If you asked the average customer they could probably predict the basic structure of a sales rep’s pitch deck long before they ever walked through the door.
First comes the “agenda” slide, followed by background on the company’s market position and growth. Then there are the specifics of the products and services being offered, pricing or bundling options and finally a closing slide with the word “Questions?”
It’s okay if you’ve already started yawning. Sales reps see it all the time.
There’s a disconnect, however, in what the customer may have seen and heard from the marketing team before connecting directly with sales. There might have been thought leadership content in the form of blog posts, white papers or e-books that provided them with pure educational value. They might have sat in on a webinar that gave them insight or inspiration that made them more successful. They might have read case studies that convinced them they were ready to hear a pitch.
It might feel a bit abrupt when customers then hear a pitch from the sales side in which all of that content is left out. A key element in developing an outstanding customer experience with Marketing Cloud (and Sales Cloud, for that matter) is making those transitions from thought leadership to a pitch as natural and as seamless as possible.
Also, bear in mind that not everyone in the meeting with sales might have consumed all that content. It might have been a single member of a larger buying team, which means some of that marketing content might be needed to win over others in the room.
Sales reps, of course, are always busy. That’s why marketers should begin thinking about how they can repurpose the best of their content assets in a way that is easy for their counterparts in sales to work into their presentation and customize it to their respective audience. Let’s walk through each of the main ones to see how it’s done:
What To Include In The Deck: Sales reps may read the blog, as might customers, but there will inevitably be posts that they miss. The elements you want to weave in here are stories or data that show “the state of the market,” and give the rep a credible way to talk with authority about what you’ve seeing from an industry perspective.
If you’ve developed infographics to embed in your blog posts, see whether you can crop or redesign them to have more dynamic elements a rep can talk to in their presentation. Lift paragraphs from the best posts and include them in the “notes” area of the slide presentation application for the rep to consult if they get tough questions.
What To Include In The Deck: These are some of your most comprehensive assets. Some walk through technical details, while others make the business case for purchasing various products and services. The sales rep may or may not have read it in detail, and you can’t expect that the customer, if they read it, will remember everything in it.
Break into bullet points the biggest takeaways from the introduction or executive summary that reinforce why your products and services address a common industry pain point. Dig out any statistics or proof points that can back up the findings, and make them appear larger than any text. Finally, have a single sentence that sums up the biggest question the white paper or e-book can answer (i.e. something that overcomes a common objection from senior leadership).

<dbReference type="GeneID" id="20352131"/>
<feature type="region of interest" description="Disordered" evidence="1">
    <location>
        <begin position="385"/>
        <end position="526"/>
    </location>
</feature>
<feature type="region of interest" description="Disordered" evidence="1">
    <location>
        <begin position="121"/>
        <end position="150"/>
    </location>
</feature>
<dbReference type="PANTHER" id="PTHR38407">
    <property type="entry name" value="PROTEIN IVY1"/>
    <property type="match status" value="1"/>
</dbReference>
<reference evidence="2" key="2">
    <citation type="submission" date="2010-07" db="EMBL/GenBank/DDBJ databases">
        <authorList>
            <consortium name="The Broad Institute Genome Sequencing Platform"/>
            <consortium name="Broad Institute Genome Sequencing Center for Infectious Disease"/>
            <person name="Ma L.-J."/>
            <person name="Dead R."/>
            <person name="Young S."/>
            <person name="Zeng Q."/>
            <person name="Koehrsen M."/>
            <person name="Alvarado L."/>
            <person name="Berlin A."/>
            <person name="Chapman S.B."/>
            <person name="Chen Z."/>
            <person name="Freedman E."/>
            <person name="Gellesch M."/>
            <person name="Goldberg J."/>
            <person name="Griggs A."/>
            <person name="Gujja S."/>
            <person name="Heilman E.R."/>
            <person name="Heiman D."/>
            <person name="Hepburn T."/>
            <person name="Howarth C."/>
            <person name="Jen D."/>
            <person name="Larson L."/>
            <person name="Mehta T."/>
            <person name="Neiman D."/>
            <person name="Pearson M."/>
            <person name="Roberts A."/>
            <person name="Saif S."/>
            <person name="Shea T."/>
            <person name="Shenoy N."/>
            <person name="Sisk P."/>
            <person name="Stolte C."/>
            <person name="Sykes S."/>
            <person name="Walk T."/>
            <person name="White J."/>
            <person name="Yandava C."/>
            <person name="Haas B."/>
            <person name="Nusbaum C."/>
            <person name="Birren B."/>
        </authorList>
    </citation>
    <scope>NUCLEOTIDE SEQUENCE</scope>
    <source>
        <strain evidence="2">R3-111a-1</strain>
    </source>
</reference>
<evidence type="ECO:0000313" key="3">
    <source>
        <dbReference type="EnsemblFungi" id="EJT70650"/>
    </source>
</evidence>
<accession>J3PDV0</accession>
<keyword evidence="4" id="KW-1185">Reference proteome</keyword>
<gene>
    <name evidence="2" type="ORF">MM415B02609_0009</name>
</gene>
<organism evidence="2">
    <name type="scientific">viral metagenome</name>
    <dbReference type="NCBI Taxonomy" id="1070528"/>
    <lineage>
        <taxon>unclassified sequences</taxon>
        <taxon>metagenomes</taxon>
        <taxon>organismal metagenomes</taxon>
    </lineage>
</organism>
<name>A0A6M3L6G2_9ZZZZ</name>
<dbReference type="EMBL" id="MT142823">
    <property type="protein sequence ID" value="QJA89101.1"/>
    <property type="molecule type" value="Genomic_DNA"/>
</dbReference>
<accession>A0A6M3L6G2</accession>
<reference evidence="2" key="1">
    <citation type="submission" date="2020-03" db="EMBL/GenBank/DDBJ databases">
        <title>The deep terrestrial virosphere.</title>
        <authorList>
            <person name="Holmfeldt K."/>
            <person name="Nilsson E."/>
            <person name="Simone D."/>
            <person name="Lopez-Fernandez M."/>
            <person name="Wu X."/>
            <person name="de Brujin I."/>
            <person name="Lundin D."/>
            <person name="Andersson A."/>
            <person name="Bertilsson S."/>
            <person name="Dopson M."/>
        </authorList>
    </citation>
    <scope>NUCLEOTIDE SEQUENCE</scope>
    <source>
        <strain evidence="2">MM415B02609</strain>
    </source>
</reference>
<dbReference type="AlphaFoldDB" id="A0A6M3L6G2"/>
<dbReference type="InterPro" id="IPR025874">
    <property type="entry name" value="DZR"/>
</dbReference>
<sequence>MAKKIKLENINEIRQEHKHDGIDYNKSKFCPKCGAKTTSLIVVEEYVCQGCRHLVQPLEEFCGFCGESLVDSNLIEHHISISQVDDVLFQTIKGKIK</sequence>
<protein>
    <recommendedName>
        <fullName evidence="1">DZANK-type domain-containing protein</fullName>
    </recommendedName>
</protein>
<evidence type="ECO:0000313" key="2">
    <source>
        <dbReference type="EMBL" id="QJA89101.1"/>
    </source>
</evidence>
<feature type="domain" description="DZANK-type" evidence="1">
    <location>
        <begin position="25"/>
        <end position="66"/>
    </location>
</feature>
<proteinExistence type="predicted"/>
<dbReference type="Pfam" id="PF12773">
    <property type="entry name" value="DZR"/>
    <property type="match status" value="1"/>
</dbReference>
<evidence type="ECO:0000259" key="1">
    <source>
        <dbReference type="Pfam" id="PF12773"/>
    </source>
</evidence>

This can be a slide later in the deck, so that the rep can offer to send a link or copy of the asset to members of the buying team after the fact.
What To Include In The Deck: Besides pulling out the main pieces of insight or advice from your speakers, use a recording or transcript of the event to add the most compelling quotes from speakers into a slide.
If you featured other customers, industry analysts or other experts in addition to your own subject matter experts, make these as prominent as possible to validate whatever the sales rep will be saying in their pitch.
Also, make use of photos that include people -- even if it’s just a good headshot -- wherever possible. Remember that people buy from people, and they will likely be influenced by the people they’ll see in a deck more than any single piece of text.
What To Include In The Deck: These are the assets you might want to break apart into several slides. Look for customers with the best possible brand recognition among your target audience, in which case you don’t have to include a slide that explains who they are.
Use one slide to sum up their biggest challenges, and supplement it with any data or research you have about other customers that will show it’s not an isolated need. Focus next on the “results” area, with bullet points that drill into the most relevant numbers.
Unlike the normal format for case studies, you can bring the information about the “solution” section after the “results,” because a sales conversation needs to move to this area next. Reps can then focus on discussing how the customer in the room can follow in the case study subject’s footsteps.
You can start this process by looking at your best-performing assets in Marketing Cloud and repurpose the ones that really stand out in terms of engagement.
Moving forward, however, think about creating the slides for sales decks as the asset it being developed for one of your other channels. It will help ensure sales gets what they need faster than ever before, and it could also prioritize what kind of assets you want to get finalized vs. others.
Most importantly, get feedback from sales on what kind of feedback or questions they heard based on the marketing content in their deck. You’ll soon get ideas on how to generate awareness and interest from buyers who are weeks or months away from ever hearing a pitch.